In the past 14 days, Orange County youths have been arrested in three vicious crimes: the apparent gay bashing of a man beaten beyond recognition in Laguna Beach, the bludgeoning death of an honors student in Buena Park and the mugging of an elderly Garden Grove woman whose arm and shoulder were broken by two teen-agers who stole 50 cents to play video games.
Authorities say these brutal incidents are symptomatic of a steady rise in ever more violent crimes being committed by juveniles.
Violent crime by youths under 18 has increased 44.6% over the past decade in Orange County alone, and shows little sign of abating. Nationally, in 1989 alone, more than 70,000 juveniles were tried for violent crimes, according to the National Center for Juvenile Justice in Pennsylvania.
Experts say violence among young people--whether drive-by shootings, drug-related robberies, the Dec. 27 mugging of Justine Byrnes, 72, the New Year's Eve slaying of Stuart A. Tay of Orange, and the Saturday beating of an unidentified man in Laguna Beach--is a measure of the rising tide of violence in society at large.
Yet murders, armed robberies, assaults, rape and kidnaping are increasing faster among youths under 18 than among adults.
According to the California Department of Justice, the homicide arrest rate of juveniles jumped 104.9% per 100,000 population statewide from 1986 through 1991. The arrest rate of adults for murder declined 2.9% in the same period.
"We are finding that violence is happening in younger and younger groups--we are even seeing it down to 10-, 11- and 12-year-olds," said child psychiatrist Jennifer Hagman, director of the child and adolescent unit at UCI Medical Center.
That it is happening is indisputable. Why it is occurring is harder to pin down, experts say.
Most argue that pressures on modern families have resulted in less guidance for youngsters in their formative years.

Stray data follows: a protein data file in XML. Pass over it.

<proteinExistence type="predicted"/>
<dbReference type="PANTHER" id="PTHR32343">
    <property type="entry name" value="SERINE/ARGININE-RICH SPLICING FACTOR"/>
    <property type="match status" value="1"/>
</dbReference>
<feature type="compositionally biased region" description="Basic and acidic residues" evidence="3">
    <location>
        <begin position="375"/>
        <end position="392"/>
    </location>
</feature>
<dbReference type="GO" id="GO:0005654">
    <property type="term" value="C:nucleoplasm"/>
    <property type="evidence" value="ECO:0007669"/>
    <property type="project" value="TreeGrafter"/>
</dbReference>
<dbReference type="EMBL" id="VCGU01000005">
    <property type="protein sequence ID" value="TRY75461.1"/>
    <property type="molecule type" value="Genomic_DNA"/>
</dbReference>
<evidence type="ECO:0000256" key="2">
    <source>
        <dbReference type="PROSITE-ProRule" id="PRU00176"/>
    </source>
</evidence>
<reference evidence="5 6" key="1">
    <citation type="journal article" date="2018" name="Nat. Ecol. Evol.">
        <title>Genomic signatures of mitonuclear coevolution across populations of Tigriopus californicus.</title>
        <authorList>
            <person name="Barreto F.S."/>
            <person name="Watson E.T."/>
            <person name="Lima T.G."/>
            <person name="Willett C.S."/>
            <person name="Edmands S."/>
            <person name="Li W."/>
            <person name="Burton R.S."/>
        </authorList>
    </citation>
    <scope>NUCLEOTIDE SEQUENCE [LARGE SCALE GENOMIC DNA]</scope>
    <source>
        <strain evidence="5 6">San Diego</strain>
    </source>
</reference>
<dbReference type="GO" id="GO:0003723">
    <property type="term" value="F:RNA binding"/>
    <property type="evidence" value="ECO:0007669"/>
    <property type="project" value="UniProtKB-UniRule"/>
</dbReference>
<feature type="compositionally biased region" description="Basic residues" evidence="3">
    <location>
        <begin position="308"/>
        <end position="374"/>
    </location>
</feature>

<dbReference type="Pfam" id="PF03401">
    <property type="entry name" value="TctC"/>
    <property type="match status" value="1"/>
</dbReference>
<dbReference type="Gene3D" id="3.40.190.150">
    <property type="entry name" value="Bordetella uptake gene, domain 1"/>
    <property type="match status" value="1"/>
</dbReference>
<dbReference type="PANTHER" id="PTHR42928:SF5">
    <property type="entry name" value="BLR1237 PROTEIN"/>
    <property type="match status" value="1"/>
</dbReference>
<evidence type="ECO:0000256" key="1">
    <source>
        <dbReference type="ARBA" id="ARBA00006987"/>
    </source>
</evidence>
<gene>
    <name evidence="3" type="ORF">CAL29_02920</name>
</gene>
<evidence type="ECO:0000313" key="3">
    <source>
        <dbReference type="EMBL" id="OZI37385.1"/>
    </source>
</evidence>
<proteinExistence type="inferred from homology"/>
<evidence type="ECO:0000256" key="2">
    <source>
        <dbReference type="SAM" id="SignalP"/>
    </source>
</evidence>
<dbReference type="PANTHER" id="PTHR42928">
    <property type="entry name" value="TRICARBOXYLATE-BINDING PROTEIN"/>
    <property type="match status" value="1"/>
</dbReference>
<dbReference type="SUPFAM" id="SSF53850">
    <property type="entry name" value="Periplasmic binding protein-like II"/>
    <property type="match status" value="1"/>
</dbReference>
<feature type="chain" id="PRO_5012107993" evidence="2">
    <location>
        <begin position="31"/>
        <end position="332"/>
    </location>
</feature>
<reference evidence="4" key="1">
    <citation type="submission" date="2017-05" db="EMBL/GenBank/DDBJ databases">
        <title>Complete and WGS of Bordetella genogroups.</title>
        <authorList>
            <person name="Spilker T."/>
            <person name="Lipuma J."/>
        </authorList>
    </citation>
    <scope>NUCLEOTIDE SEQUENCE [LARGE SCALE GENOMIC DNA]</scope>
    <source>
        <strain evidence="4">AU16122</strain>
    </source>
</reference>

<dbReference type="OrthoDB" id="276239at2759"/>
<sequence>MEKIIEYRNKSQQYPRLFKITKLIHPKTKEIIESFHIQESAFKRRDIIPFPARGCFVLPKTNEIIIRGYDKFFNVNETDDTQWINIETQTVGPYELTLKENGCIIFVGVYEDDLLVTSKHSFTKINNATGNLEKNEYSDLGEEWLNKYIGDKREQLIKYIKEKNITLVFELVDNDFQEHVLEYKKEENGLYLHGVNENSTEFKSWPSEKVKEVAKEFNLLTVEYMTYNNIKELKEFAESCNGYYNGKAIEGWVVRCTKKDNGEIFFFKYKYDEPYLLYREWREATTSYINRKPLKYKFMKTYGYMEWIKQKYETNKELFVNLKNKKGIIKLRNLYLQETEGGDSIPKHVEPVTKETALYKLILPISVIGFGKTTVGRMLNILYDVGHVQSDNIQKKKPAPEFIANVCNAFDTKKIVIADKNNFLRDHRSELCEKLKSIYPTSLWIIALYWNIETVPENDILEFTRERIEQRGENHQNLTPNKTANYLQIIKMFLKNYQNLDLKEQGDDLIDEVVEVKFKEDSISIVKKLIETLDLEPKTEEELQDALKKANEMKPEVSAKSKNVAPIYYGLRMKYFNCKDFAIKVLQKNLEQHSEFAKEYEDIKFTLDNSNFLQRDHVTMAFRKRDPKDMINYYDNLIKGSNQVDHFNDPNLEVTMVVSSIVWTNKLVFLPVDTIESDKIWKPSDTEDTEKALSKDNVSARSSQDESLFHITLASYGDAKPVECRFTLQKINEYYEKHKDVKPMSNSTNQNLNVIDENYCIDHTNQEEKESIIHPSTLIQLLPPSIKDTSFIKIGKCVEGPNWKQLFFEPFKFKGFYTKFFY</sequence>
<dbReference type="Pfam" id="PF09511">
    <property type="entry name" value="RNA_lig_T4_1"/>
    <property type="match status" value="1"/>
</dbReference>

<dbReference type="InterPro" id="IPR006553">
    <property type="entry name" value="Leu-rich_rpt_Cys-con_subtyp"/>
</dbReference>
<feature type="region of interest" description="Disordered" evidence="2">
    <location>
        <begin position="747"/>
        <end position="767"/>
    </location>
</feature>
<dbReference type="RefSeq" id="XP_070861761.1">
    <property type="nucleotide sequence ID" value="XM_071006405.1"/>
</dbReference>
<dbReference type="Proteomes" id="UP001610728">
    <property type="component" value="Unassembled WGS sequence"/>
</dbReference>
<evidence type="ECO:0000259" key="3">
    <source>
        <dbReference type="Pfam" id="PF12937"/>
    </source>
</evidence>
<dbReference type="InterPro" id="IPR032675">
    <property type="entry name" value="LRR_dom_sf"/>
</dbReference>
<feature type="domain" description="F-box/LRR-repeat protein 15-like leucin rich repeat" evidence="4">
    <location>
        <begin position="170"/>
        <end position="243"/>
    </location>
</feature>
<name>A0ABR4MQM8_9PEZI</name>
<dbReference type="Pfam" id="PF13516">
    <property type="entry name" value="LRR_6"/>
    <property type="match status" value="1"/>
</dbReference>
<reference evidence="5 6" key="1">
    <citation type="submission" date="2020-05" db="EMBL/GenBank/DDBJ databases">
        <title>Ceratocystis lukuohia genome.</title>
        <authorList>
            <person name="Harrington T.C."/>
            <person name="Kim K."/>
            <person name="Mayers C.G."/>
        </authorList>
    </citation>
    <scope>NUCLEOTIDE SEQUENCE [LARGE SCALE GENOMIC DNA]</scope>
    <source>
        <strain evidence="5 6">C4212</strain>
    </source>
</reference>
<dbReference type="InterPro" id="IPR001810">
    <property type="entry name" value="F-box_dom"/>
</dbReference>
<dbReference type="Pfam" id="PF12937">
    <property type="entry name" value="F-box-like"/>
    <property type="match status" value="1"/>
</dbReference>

Some blame fictional and real-life violence that saturates youths and adults alike in television and film. By the time a child is 18, he or she has seen more than 16,000 violent deaths depicted in television and in movies, according to USC criminologist Robert J. Barry.
"When the most powerful instrument of social learning teaches the desirability of being violent and irresponsible, young people who are good learners will learn to do that," said Dr. Park E. Dietz, a forensic psychiatrist from Newport Beach and expert witness who has testified in many high-profile cases, including those of John Hinckley Jr., the man who shot President Ronald Reagan, and Milwaukee serial killer Jeffrey Dahmer.
While viewing 30 minutes of the music video cable channel MTV on a recent day, Dietz said he watched males trying to sexually arouse a woman who turned out to be a child, people in cages struggling to get free and other graphic images of violence or torture.
"There was another that Jeffrey Dahmer would have liked, because of the severed body parts," Dietz said.
The psychiatrist said it is difficult for parents to match the influence television has on the character development of children.
"Between MTV, Showtime, HBO, Cinemax and The Movie Channel, there is available nonstop bad influences . . . for vulnerable, defective or at-risk young people," Dietz said. "I'd like to have bumper stickers that say: 'Save a child, shoot a TV.' "
Mission Viejo High School senior Kent Jancarik agreed with Dietz.
"I would limit what can be shown on television," said Jancarik, 18. "These days any kid can come home from school and see a dead body or a violent crime two minutes after they turn on the television. It's too much."
Anaheim 15-year-old Cara Wilson said fictional programs are "so far out, no one believes (the violence) is real." She does, however, fault television news reporting of violent crime.
"They're always showing real murders and other violent crimes," the Loara High School sophomore said. "They need to do more positive stories."
Other experts argue that movies and even sensational televised news reports about the grizzly Dahmer mutilations and the Tay slaying merely reflect the violence around us.
"It's in the ethos of our society; violence is valued," said UC Irvine sociologist emeritus Gilbert Geis, co-author of a 1988 college textbook on juvenile delinquency.
Geis urged parents to examine the subtle messages they send their children.
"Parents do not want a kid who is a sissy," Geis said. "They would prefer that he doesn't get hurt, but fathers do not want boys to run away from fights."
Jancarik does believe today's environment has escalated violence among youths.
"If you live in an area where there is a lot of violent crime, there is a perception that it is OK," he said. "You end up learning to act out your feelings through violence."